RTD’s Quest for a Modern Fare Payment System Is 7 Years Long and Counting
It’s been about seven years since RTD set out to provide its passengers with what the agency calls a smart card — a modern, streamlined way to pay for transit. At least the idea was modern in 2008, when the strange, long trip began. It’s 2015 and Denver transit riders still can’t add, store, and spend money for fares with a piece of plastic. Meanwhile, other cities are moving ahead with the next generation of fare payment tech, mobile ticketing, which allows people to pay with a cell phone.
So how did we get here? RTD hired Xerox to implement the smart card system in 2010, a couple of years after the agency called for bids. That contract was worth about $15 million and gave Xerox four years to deliver the program. But as of this March, that cost had grown to $21 million, with RTD officials authorizing more money for Xerox.
To confuse matters, RTD does offer smart cards to certain customers through its EcoPass and CollegePass programs. These cards were delivered as part of the Xerox deal, but are solely for organizations, like businesses and universities, that receive a fare discount for buying them in bulk. Each card carries a chip that allows employees or college students to tap it on bus sensors, but adding value to them isn’t an option.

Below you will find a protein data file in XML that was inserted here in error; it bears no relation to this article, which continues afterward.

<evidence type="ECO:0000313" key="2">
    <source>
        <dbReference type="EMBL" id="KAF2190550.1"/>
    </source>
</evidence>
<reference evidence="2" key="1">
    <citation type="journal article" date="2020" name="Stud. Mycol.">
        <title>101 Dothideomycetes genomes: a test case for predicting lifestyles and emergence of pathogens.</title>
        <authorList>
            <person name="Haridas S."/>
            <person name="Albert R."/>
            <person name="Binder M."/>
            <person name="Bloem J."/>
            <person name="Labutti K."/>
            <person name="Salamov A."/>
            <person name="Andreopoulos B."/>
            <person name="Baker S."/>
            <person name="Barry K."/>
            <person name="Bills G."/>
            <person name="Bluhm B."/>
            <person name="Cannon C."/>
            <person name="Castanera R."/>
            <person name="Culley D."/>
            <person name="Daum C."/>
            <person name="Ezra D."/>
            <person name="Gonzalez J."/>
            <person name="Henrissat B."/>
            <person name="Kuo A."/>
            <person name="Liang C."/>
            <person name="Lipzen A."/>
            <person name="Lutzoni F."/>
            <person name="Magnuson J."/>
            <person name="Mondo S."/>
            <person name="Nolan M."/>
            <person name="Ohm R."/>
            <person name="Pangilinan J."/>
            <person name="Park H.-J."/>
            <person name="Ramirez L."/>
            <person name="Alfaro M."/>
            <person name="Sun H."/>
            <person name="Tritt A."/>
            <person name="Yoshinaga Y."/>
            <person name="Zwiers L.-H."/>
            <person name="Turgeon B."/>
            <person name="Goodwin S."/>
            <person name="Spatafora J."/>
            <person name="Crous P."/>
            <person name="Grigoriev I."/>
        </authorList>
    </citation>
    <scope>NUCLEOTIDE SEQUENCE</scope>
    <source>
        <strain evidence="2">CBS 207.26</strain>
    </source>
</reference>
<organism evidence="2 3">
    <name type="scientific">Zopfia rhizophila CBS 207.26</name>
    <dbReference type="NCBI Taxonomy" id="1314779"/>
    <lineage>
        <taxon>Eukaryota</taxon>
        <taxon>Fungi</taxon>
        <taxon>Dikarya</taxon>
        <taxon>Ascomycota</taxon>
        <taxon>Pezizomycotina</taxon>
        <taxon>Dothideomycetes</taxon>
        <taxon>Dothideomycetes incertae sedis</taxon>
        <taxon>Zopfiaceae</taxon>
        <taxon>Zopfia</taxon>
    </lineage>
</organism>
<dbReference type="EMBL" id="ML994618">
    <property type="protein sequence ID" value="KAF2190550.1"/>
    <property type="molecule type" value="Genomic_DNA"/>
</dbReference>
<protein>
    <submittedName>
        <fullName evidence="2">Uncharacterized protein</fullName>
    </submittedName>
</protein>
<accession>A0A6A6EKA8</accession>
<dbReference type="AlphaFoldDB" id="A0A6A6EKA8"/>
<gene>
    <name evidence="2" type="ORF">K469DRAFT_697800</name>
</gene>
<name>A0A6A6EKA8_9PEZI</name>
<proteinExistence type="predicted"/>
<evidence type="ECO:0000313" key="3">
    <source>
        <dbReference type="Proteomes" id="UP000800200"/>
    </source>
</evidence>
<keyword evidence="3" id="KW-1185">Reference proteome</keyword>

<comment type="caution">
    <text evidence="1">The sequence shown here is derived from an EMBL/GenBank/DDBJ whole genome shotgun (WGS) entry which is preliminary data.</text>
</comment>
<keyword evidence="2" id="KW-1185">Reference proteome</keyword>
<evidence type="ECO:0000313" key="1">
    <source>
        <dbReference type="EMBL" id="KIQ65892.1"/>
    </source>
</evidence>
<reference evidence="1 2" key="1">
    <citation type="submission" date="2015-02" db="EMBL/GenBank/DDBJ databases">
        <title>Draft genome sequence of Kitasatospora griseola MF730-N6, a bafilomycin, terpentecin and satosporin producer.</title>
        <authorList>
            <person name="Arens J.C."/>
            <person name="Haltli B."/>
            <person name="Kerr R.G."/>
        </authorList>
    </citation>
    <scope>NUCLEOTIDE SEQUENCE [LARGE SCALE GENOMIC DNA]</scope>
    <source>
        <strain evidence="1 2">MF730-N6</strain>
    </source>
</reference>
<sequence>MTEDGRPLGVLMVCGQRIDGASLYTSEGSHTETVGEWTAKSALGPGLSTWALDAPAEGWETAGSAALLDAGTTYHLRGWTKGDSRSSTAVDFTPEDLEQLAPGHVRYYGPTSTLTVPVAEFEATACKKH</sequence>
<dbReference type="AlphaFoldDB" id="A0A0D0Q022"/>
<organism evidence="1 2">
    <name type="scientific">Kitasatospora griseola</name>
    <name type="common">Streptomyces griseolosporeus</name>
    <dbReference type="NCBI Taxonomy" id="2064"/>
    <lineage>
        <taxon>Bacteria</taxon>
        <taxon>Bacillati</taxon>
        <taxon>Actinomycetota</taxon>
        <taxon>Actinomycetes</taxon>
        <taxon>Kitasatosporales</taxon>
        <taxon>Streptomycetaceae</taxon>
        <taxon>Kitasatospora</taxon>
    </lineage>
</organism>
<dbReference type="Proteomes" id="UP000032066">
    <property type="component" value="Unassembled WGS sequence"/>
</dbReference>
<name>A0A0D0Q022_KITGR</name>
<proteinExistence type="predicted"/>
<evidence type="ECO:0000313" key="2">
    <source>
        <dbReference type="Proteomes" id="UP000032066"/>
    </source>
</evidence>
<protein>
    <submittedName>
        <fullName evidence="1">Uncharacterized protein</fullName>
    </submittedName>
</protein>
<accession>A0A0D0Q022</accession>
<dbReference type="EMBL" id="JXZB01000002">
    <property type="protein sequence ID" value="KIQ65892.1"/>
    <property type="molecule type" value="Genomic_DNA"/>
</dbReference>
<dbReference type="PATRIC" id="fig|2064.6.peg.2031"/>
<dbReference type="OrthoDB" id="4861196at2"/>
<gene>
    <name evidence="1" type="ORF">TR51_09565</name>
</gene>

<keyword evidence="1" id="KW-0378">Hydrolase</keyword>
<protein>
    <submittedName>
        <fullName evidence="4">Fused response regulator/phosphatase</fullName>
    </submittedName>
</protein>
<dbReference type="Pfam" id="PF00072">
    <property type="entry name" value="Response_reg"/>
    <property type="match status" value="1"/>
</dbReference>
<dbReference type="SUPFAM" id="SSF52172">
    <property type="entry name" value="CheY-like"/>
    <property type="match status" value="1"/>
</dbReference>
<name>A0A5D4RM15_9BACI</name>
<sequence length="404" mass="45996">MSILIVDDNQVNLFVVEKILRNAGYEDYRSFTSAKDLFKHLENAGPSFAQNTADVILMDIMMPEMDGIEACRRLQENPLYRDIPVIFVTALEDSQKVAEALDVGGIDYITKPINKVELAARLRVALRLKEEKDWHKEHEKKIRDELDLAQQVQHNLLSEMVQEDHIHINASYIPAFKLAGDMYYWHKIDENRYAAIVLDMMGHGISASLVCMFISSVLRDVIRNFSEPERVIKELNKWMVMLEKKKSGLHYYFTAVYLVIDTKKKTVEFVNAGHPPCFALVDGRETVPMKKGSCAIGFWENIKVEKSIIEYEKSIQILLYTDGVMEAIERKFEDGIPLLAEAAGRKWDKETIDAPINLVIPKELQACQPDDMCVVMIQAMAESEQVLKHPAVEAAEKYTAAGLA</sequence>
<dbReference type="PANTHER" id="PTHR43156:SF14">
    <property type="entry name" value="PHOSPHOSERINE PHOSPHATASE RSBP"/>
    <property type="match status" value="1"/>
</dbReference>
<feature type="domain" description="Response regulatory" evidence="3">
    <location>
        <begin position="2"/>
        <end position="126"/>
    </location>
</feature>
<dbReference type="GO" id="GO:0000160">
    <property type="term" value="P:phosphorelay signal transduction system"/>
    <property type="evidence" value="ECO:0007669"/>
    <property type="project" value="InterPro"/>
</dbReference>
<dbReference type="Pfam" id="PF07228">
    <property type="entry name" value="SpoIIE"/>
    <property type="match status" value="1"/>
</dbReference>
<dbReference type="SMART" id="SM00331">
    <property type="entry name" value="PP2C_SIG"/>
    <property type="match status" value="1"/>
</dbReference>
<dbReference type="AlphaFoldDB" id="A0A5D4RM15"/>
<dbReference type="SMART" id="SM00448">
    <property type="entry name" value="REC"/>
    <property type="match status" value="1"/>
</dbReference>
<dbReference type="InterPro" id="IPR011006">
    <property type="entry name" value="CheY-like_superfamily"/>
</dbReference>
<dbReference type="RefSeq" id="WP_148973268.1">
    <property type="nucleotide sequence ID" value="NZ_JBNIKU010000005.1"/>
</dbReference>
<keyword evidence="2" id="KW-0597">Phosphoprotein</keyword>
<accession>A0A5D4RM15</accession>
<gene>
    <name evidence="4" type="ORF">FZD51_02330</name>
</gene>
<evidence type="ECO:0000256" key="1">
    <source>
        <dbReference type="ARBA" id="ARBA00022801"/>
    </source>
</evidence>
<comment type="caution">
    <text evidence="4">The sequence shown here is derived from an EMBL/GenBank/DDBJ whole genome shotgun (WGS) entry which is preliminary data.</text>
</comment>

Modern fare payment technologies are not a frill. They streamline the passenger experience, making transit more intuitive and user-friendly — and in some ways, faster.
Take Chicago. Last year, the city’s transit agency launched a pilot mobile ticketing option that lets riders buy fares through smartphones and immediately board a bus. Not only is this a convenient way to buy a fare, it also speeds the boarding process for riders who pay via mobile, making the buses run faster for everyone.
To buy a fare in Denver, you have to pay for it online and receive a card via snail mail, go to a kiosk, or pay on the bus, which slows everything down and discourages would-be transit users. To develop the mobile ticketing option, Chicago paid a firm called Cubic $2.5 million; it costs an additional $16,000 per month to operate. Portland, San Francisco, and Los Angeles are also trying out mobile ticketing platforms at a relatively low cost through app developers like GlobalSherpa.
RTD officials say the smart card will be ready in 2016, two years behind schedule, when the agency’s new fare structure goes into effect. Assuming the project meets the new deadline, Denver still shouldn’t stand pat. Now is the time to start developing mobile ticketing options like other cities. Otherwise, by the time Denver transit riders can pay with their phones, that technology will be obsolete.
This post was changed to correct the following: Cubic was paid for the mobile ticketing option, not GlobalSherpa, which is a sub-contractor on the project.